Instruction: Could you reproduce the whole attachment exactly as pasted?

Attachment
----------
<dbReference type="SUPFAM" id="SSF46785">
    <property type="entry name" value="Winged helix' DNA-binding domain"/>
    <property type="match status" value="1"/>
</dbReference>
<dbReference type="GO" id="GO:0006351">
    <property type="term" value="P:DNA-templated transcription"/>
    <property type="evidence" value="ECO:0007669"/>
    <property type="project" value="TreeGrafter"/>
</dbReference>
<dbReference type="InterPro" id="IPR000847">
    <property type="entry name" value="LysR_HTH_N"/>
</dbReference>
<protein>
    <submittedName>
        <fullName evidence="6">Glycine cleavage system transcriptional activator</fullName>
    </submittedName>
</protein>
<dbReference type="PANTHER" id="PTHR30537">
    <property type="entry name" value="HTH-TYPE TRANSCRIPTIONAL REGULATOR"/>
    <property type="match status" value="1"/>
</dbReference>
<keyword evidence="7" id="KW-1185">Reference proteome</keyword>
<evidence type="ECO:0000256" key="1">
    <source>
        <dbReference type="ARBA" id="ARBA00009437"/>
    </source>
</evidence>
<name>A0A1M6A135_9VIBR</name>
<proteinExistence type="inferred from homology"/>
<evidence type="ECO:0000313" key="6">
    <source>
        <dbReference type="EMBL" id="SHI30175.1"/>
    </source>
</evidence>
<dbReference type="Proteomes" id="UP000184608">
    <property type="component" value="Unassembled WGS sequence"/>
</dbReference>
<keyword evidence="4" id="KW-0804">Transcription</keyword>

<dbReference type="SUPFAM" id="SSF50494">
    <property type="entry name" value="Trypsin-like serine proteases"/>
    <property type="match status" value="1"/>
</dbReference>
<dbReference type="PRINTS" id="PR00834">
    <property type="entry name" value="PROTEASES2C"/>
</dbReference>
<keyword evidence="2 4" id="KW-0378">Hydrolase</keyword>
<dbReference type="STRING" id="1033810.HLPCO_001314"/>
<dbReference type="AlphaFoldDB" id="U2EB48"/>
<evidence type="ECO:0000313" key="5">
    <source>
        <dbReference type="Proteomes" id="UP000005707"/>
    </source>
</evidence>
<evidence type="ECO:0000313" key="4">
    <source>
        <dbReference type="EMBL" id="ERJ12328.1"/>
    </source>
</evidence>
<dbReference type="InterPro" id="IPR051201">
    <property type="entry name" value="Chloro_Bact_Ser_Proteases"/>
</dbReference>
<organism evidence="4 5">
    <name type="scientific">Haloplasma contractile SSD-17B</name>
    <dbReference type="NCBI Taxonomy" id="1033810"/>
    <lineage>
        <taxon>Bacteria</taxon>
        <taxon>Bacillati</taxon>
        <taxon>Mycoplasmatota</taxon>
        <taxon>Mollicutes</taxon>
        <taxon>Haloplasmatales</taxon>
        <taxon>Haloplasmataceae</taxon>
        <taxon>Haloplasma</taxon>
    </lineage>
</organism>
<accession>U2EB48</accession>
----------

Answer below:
<dbReference type="SUPFAM" id="SSF46785">
    <property type="entry name" value="Winged helix' DNA-binding domain"/>
    <property type="match status" value="1"/>
</dbReference>
<dbReference type="GO" id="GO:0006351">
    <property type="term" value="P:DNA-templated transcription"/>
    <property type="evidence" value="ECO:0007669"/>
    <property type="project" value="TreeGrafter"/>
</dbReference>
<dbReference type="InterPro" id="IPR000847">
    <property type="entry name" value="LysR_HTH_N"/>
</dbReference>
<protein>
    <submittedName>
        <fullName evidence="6">Glycine cleavage system transcriptional activator</fullName>
    </submittedName>
</protein>
<dbReference type="PANTHER" id="PTHR30537">
    <property type="entry name" value="HTH-TYPE TRANSCRIPTIONAL REGULATOR"/>
    <property type="match status" value="1"/>
</dbReference>
<keyword evidence="7" id="KW-1185">Reference proteome</keyword>
<evidence type="ECO:0000256" key="1">
    <source>
        <dbReference type="ARBA" id="ARBA00009437"/>
    </source>
</evidence>
<name>A0A1M6A135_9VIBR</name>
<proteinExistence type="inferred from homology"/>
<evidence type="ECO:0000313" key="6">
    <source>
        <dbReference type="EMBL" id="SHI30175.1"/>
    </source>
</evidence>
<dbReference type="Proteomes" id="UP000184608">
    <property type="component" value="Unassembled WGS sequence"/>
</dbReference>
<keyword evidence="4" id="KW-0804">Transcription</keyword>

<dbReference type="SUPFAM" id="SSF50494">
    <property type="entry name" value="Trypsin-like serine proteases"/>
    <property type="match status" value="1"/>
</dbReference>
<dbReference type="PRINTS" id="PR00834">
    <property type="entry name" value="PROTEASES2C"/>
</dbReference>
<keyword evidence="2 4" id="KW-0378">Hydrolase</keyword>
<dbReference type="STRING" id="1033810.HLPCO_001314"/>
<dbReference type="AlphaFoldDB" id="U2EB48"/>
<evidence type="ECO:0000313" key="5">
    <source>
        <dbReference type="Proteomes" id="UP000005707"/>
    </source>
</evidence>
<evidence type="ECO:0000313" key="4">
    <source>
        <dbReference type="EMBL" id="ERJ12328.1"/>
    </source>
</evidence>
<dbReference type="InterPro" id="IPR051201">
    <property type="entry name" value="Chloro_Bact_Ser_Proteases"/>
</dbReference>
<organism evidence="4 5">
    <name type="scientific">Haloplasma contractile SSD-17B</name>
    <dbReference type="NCBI Taxonomy" id="1033810"/>
    <lineage>
        <taxon>Bacteria</taxon>
        <taxon>Bacillati</taxon>
        <taxon>Mycoplasmatota</taxon>
        <taxon>Mollicutes</taxon>
        <taxon>Haloplasmatales</taxon>
        <taxon>Haloplasmataceae</taxon>
        <taxon>Haloplasma</taxon>
    </lineage>
</organism>
<accession>U2EB48</accession>